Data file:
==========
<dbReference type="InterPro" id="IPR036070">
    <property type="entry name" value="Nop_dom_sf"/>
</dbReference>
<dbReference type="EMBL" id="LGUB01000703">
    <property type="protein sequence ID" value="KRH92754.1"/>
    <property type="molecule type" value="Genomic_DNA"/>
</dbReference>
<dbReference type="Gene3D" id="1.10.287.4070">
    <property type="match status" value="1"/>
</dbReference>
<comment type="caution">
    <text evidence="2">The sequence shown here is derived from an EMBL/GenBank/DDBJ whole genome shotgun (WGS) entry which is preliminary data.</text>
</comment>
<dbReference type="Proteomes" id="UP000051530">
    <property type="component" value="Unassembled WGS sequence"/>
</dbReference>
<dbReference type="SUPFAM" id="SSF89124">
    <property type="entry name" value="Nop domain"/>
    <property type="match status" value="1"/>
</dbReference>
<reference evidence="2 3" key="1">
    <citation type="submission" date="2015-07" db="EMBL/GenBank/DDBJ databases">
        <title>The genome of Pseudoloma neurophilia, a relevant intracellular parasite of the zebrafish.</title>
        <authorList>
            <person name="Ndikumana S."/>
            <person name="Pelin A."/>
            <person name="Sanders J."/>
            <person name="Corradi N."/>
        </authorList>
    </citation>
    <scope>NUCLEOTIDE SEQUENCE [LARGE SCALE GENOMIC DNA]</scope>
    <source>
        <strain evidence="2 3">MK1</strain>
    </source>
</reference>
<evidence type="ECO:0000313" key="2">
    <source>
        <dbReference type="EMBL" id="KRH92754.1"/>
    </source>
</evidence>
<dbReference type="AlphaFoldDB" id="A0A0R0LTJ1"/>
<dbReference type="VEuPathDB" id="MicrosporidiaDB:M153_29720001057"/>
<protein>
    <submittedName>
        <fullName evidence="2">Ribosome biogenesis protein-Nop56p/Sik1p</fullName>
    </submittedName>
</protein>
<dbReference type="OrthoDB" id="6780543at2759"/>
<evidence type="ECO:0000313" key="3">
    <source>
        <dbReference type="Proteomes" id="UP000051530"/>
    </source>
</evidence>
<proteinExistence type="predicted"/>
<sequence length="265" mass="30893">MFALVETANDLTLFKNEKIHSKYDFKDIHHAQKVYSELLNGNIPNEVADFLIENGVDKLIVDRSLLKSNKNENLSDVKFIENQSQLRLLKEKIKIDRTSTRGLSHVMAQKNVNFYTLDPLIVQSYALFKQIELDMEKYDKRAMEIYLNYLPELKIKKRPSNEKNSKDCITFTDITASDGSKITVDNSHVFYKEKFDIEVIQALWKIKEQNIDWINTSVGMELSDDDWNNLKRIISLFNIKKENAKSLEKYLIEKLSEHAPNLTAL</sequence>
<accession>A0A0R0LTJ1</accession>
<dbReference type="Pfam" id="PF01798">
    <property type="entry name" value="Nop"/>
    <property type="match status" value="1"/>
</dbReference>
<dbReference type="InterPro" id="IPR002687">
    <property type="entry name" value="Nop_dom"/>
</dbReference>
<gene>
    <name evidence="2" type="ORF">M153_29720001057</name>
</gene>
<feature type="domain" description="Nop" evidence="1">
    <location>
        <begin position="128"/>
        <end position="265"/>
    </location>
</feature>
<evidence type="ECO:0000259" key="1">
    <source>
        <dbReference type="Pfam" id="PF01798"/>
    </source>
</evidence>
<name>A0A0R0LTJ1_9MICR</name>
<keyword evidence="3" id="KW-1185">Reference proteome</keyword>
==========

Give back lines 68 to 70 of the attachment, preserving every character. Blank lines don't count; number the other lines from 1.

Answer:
    <location>
        <begin position="128"/>
        <end position="265"/>